Lydia Millet, The Fires Beneath the Sea. I am not entirely convinced that Millet has read any middle-grade other than Madeleine L’Engle before she wrote this. No, that’s not fair, there’s probably Susan Cooper or somebody for the bad prophetic poem element. I hasten to add that this did not make for a bad reading experience in the slightest, that “it is 2010 and I want another Madeleine L’Engle novel, this time with environmental themes, so I guess I’ll have to write one myself” worked out reasonably well for me in this case. Better, in fact, than you’d predict. Even with the extremely jarring otter in the first chapter (look, otters were my dad’s thing, it was…a lot for me). It’s just…mostly you expect a professionally published novel not to be quite so much I Read Madeleine And Here’s What I Learned, and yet here we are, and I’m good with it.

Lina Rather, Sisters of the Vast Black. Nuns in a living spaceship–the spaceship reminded me a bit of Nicky Drayden’s in Escaping Exodus but had to have been a matter of convergent ideas–and dealing with personal faith, imperialism, and science. This was right up my alley. Novella, so it won’t take you too long.

Elif Shafak, The Architect’s Apprentice. This is a lovely historical Turkish novel about architecture and elephants and love and politics. I will be interested in reading more by Shafak, who’s new to me but not to the literary world–I love having back catalog to explore. Caveat: while the Romany people are treated generally positively, I don’t know how culturally accurate the portrayal is of Turkish Romany of the period, honestly do not know as this is not my field of expertise. But they’re not the main focus of the book, and in the rest there is some interesting borderline fabulism and a lot of historical flutter, which I enjoy.

Books read, early December

Yves-Marie Berce, History of Peasant Revolts. This is actually not what it says on the tin, it’s a history only of the peasant revolts in France in the years leading up to the French Revolution, and actually mostly in Acquitaine, with only a few notes about other regions and their similarities and differences. I still find that interesting, but the narrower focus is definitely worth noting. Berce seemed to have the firm conviction that he would never be considered a peasant, which is not a conviction I share, so that grated in some places as well. Worth having but also worth supplanting and/or supplementing.

Chaz Brenchley, Dust-Up at the Crater School, Chapter 24. Kindle. The final chapter of this serial, bringing the threads of this book together for a conclusion that happened to be quite appropriate to the season in which I’m reading it, in its own Martian way.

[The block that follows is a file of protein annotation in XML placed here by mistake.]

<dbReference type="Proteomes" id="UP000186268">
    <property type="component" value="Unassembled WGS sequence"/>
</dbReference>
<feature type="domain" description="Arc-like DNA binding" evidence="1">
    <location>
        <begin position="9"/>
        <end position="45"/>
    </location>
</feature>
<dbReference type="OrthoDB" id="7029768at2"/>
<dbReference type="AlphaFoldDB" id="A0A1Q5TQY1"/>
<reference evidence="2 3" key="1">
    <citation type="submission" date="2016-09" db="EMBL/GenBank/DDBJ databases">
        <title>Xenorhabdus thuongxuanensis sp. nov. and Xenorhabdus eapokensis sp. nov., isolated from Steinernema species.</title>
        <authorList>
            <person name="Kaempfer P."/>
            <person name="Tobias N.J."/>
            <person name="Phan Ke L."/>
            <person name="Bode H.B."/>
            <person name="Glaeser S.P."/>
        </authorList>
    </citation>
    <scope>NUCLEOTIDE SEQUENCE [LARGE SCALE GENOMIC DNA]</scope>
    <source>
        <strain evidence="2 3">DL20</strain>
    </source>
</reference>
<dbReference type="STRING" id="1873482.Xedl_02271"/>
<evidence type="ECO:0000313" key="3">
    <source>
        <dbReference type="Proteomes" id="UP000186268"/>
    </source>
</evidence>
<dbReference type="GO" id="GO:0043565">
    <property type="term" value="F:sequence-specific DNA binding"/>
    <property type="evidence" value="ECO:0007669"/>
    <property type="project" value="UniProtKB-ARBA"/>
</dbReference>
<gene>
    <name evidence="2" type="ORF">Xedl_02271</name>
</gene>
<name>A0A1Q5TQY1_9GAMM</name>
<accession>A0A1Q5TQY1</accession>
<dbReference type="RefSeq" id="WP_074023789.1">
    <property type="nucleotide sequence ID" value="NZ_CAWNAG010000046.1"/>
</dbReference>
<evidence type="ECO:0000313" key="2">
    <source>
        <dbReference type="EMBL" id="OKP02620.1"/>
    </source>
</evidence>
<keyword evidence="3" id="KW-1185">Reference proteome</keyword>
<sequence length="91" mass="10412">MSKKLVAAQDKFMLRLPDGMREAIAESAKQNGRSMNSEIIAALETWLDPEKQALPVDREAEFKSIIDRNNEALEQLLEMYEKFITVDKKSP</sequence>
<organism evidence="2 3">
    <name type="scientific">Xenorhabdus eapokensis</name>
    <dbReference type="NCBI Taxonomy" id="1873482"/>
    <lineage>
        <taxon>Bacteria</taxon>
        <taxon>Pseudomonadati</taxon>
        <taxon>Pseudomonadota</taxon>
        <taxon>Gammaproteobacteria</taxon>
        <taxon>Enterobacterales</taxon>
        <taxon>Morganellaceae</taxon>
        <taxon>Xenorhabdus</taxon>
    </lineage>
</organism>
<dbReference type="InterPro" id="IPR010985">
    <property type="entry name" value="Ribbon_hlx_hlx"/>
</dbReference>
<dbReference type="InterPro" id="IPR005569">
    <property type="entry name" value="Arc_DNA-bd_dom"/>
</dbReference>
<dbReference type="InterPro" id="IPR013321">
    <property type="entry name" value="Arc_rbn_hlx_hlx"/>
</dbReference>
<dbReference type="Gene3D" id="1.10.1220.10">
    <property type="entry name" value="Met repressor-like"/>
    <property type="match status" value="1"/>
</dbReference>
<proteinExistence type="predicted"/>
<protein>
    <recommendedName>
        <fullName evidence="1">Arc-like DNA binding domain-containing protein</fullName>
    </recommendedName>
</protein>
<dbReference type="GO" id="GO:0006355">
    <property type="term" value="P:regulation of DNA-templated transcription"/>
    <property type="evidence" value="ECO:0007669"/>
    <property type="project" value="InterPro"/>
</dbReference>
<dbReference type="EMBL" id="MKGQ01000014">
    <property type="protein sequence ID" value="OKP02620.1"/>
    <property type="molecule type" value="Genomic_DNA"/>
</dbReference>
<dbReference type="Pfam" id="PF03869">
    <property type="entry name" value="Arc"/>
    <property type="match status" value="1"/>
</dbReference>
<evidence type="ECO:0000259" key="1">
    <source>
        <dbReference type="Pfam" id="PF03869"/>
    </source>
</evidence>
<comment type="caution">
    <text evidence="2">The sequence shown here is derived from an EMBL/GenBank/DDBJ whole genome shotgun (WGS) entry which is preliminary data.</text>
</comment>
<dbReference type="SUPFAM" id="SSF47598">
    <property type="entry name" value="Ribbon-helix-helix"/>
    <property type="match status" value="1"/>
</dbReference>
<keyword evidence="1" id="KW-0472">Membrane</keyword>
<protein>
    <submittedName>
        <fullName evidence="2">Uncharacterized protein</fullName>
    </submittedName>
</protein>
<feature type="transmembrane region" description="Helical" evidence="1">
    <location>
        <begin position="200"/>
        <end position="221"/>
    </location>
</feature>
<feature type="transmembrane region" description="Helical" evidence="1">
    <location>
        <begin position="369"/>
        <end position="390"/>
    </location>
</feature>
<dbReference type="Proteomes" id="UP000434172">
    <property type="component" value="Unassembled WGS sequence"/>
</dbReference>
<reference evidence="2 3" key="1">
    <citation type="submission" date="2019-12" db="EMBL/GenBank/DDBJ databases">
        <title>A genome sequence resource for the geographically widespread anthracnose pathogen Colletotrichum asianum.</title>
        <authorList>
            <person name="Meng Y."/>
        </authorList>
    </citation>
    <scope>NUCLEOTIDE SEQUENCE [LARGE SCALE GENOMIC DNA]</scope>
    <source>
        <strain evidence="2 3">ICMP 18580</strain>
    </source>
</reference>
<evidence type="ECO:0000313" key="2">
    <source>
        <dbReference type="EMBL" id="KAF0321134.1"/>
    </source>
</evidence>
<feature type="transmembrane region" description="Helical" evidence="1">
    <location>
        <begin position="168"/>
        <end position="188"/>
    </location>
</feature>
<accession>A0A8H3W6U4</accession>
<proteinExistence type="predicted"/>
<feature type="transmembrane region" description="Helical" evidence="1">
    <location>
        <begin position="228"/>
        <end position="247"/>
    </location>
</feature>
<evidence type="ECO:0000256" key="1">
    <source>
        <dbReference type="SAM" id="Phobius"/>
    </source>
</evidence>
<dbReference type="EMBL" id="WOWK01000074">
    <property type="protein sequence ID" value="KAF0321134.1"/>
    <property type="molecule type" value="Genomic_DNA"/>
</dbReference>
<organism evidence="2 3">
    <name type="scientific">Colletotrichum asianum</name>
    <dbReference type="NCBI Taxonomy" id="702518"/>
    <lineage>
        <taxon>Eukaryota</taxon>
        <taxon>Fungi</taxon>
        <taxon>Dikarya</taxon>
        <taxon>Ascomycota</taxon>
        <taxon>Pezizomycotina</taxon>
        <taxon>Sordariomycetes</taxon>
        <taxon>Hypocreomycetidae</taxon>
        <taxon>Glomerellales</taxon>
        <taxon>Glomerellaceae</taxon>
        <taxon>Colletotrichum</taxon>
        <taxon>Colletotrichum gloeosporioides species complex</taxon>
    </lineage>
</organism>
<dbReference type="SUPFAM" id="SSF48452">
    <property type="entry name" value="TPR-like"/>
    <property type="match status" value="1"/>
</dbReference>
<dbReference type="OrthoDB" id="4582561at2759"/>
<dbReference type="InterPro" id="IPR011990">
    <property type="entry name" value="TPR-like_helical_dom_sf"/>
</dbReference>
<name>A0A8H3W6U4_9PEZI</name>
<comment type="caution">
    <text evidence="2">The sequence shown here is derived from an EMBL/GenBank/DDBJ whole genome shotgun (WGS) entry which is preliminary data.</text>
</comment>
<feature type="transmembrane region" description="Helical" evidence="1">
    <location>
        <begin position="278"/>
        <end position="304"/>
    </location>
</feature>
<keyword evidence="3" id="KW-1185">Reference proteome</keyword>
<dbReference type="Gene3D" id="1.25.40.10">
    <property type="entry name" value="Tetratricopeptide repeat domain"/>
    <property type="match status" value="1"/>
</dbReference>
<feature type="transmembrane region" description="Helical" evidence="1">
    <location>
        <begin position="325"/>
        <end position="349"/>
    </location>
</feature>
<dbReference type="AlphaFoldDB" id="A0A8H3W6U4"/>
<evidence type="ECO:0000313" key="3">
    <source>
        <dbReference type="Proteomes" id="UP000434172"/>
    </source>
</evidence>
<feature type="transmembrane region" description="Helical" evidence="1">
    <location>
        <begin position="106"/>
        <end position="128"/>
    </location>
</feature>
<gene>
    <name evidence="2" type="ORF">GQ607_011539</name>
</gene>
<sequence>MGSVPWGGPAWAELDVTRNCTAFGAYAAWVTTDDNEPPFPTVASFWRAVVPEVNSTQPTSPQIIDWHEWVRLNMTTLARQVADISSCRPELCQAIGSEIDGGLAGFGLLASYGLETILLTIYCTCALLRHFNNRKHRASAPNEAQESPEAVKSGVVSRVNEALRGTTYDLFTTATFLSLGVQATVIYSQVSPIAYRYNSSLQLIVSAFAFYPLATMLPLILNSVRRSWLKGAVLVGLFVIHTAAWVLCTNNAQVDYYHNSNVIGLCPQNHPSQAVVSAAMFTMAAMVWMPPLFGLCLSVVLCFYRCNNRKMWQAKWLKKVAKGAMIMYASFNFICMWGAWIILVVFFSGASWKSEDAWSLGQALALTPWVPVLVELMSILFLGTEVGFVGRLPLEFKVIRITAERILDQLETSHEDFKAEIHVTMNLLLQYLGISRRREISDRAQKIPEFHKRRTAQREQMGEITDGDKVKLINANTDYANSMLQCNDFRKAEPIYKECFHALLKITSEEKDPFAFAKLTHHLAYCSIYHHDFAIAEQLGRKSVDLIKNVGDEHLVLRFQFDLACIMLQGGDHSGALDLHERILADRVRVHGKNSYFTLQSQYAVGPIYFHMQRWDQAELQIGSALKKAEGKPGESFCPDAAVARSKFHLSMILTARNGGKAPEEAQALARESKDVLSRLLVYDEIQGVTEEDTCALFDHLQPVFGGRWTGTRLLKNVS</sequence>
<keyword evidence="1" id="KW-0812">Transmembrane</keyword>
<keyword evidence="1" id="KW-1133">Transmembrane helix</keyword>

Stephanie Burgis, Kat, Incorrigible, and Olivia, Invisible. (The latter on Kindle.) This is a charming and magical middle grade novel and the tie-in short story about the daughter of the protagonist of the novel. There are fancy dress balls, house parties, sibling fights, and bits of magic gone completely wrong. They’re rollicking good fun, and I can’t wait to read the rest of the series.

Mary Cagle, Sleepless Domain Volume 1. This is the beginning of a comic that’s very heavily influenced by anime. It’s full of magical girls with a diverse set of powers, attending school together to better facilitate their schedule in protecting their city. This plot arc is just getting started.

Aliette de Bodard, The House of Sundering Flames. The last in a trilogy, with lots about parenthood and protection, decay and hope. Definitely don’t start here, but I’m so glad to have gotten here in the end.

Nancy Goldstone, Daughters of the Winter Queen: Four Remarkable Sisters, the Crown of Bohemia, and the Enduring Legacy of Mary, Queen of Scots. Oh seventeenth century Germany. Oh Stuart England. OH JAMES I AND VI NO. No matter what you think you know about what a jerk James I and VI was, there is always more jerk for that man to be. Always. But there were loads of interesting and (at least somewhat) competent Stuarts running around not being monarchs of England and Scotland, and this is good stuff about them. If you’ve looked at The Triumph of the Winter Queen in the Boston Museum of Fine Art, this is them. If you’ve read Neal Stephenson, this is them. Descartes shows up, Liebniz shows up, Northern Europe was very small at the time. There’s room for the Defenestration of Prague in here and still time to stop off to paint self-portraits. Good fun.

Guy Gavriel Kay, A Brightness Long Ago. Do you like Guy Kay books? This is one. I wouldn’t rank it among the most brilliant of his offerings unless you are passionately in love with Florence and possibly not then (I am not, so I can’t judge), but there are lovely moments in it, and I do, in fact, like Guy Kay books, and so look, here’s one, I read it, I’m not at all sorry. I love what he does with thinking about what it would be like to be at various moments in history, but sideways enough that he can do his own things with them.

Carmen Maria Machado, In the Dream House. This was extremely compelling and horrifying, the memoir of an abusive relationship in very short chapters, vividly written, self-aware, self-contained, alarming. I was glad to read it and glad to be done reading it.

Judith Merril, Homecalling: The Complete Solo Short SF of Judith Merril. I’d read a lot of this already, but I’m really glad to revisit it and have it all in one cover. It has all the flaws it always had but also all the virtues. I love her so much. I want to go back in time and fetch her and show her what we’ve done.